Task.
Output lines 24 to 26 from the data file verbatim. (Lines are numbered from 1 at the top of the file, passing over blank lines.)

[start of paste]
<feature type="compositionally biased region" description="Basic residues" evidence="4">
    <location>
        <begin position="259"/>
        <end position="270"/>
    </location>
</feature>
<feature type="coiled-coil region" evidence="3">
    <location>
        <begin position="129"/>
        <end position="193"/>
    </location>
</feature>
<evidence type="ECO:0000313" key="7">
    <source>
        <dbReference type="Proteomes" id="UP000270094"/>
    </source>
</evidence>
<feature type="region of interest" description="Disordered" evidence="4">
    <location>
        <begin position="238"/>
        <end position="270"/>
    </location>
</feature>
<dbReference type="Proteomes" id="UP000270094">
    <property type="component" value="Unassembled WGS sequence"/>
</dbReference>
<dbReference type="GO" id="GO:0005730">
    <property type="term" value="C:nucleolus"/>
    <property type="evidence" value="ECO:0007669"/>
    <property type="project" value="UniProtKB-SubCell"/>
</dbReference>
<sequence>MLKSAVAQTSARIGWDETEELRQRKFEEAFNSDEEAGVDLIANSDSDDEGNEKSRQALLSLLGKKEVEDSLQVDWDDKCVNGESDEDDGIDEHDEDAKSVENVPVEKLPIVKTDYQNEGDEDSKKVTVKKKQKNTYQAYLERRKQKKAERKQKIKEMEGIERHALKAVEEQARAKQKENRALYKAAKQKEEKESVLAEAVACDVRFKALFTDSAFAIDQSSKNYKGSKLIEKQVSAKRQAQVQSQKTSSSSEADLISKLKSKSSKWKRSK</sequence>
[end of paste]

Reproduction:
<dbReference type="Proteomes" id="UP000270094">
    <property type="component" value="Unassembled WGS sequence"/>
</dbReference>